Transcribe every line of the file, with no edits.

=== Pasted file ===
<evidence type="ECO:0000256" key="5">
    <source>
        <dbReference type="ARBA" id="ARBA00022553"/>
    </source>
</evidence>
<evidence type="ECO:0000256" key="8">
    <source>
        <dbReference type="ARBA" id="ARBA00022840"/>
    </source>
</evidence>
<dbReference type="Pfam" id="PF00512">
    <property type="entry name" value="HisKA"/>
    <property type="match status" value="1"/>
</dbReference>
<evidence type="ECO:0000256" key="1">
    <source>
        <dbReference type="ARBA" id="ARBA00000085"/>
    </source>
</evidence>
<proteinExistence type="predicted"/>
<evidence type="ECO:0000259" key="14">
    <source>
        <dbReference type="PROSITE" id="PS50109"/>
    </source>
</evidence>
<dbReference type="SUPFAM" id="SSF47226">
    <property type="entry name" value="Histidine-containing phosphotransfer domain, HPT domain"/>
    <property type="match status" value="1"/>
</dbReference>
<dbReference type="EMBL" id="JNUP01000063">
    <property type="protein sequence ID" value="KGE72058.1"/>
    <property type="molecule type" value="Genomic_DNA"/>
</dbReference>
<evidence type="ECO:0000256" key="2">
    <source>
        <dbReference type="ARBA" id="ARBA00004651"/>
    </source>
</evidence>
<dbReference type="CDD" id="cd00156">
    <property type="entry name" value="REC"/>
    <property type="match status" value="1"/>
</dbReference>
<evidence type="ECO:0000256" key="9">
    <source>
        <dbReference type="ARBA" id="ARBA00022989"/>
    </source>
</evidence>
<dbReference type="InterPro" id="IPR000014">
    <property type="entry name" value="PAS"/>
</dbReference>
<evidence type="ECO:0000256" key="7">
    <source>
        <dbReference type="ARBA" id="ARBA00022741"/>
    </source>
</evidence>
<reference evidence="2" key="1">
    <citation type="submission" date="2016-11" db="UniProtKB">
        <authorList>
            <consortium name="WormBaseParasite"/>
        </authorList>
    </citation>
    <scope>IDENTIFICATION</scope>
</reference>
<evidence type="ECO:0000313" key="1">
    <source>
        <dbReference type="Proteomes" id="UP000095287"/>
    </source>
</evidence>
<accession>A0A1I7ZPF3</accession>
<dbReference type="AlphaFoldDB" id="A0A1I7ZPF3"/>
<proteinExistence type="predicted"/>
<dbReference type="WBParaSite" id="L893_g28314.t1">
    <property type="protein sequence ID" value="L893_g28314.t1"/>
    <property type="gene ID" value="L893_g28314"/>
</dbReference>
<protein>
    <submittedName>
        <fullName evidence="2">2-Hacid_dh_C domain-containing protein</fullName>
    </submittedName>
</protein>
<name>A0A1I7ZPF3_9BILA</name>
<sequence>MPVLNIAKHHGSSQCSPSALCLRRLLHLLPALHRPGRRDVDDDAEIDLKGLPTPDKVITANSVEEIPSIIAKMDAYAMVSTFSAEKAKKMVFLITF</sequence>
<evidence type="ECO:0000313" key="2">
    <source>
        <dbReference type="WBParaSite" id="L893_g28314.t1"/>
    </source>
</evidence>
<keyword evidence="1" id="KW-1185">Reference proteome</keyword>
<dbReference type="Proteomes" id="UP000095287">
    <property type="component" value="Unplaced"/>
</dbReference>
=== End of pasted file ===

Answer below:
<evidence type="ECO:0000256" key="5">
    <source>
        <dbReference type="ARBA" id="ARBA00022553"/>
    </source>
</evidence>
<evidence type="ECO:0000256" key="8">
    <source>
        <dbReference type="ARBA" id="ARBA00022840"/>
    </source>
</evidence>
<dbReference type="Pfam" id="PF00512">
    <property type="entry name" value="HisKA"/>
    <property type="match status" value="1"/>
</dbReference>
<evidence type="ECO:0000256" key="1">
    <source>
        <dbReference type="ARBA" id="ARBA00000085"/>
    </source>
</evidence>
<proteinExistence type="predicted"/>
<evidence type="ECO:0000259" key="14">
    <source>
        <dbReference type="PROSITE" id="PS50109"/>
    </source>
</evidence>
<dbReference type="SUPFAM" id="SSF47226">
    <property type="entry name" value="Histidine-containing phosphotransfer domain, HPT domain"/>
    <property type="match status" value="1"/>
</dbReference>
<dbReference type="EMBL" id="JNUP01000063">
    <property type="protein sequence ID" value="KGE72058.1"/>
    <property type="molecule type" value="Genomic_DNA"/>
</dbReference>
<evidence type="ECO:0000256" key="2">
    <source>
        <dbReference type="ARBA" id="ARBA00004651"/>
    </source>
</evidence>
<dbReference type="CDD" id="cd00156">
    <property type="entry name" value="REC"/>
    <property type="match status" value="1"/>
</dbReference>
<evidence type="ECO:0000256" key="9">
    <source>
        <dbReference type="ARBA" id="ARBA00022989"/>
    </source>
</evidence>
<dbReference type="InterPro" id="IPR000014">
    <property type="entry name" value="PAS"/>
</dbReference>
<evidence type="ECO:0000256" key="7">
    <source>
        <dbReference type="ARBA" id="ARBA00022741"/>
    </source>
</evidence>
<reference evidence="2" key="1">
    <citation type="submission" date="2016-11" db="UniProtKB">
        <authorList>
            <consortium name="WormBaseParasite"/>
        </authorList>
    </citation>
    <scope>IDENTIFICATION</scope>
</reference>
<evidence type="ECO:0000313" key="1">
    <source>
        <dbReference type="Proteomes" id="UP000095287"/>
    </source>
</evidence>
<accession>A0A1I7ZPF3</accession>
<dbReference type="AlphaFoldDB" id="A0A1I7ZPF3"/>
<proteinExistence type="predicted"/>
<dbReference type="WBParaSite" id="L893_g28314.t1">
    <property type="protein sequence ID" value="L893_g28314.t1"/>
    <property type="gene ID" value="L893_g28314"/>
</dbReference>
<protein>
    <submittedName>
        <fullName evidence="2">2-Hacid_dh_C domain-containing protein</fullName>
    </submittedName>
</protein>
<name>A0A1I7ZPF3_9BILA</name>
<sequence>MPVLNIAKHHGSSQCSPSALCLRRLLHLLPALHRPGRRDVDDDAEIDLKGLPTPDKVITANSVEEIPSIIAKMDAYAMVSTFSAEKAKKMVFLITF</sequence>
<evidence type="ECO:0000313" key="2">
    <source>
        <dbReference type="WBParaSite" id="L893_g28314.t1"/>
    </source>
</evidence>
<keyword evidence="1" id="KW-1185">Reference proteome</keyword>
<dbReference type="Proteomes" id="UP000095287">
    <property type="component" value="Unplaced"/>
</dbReference>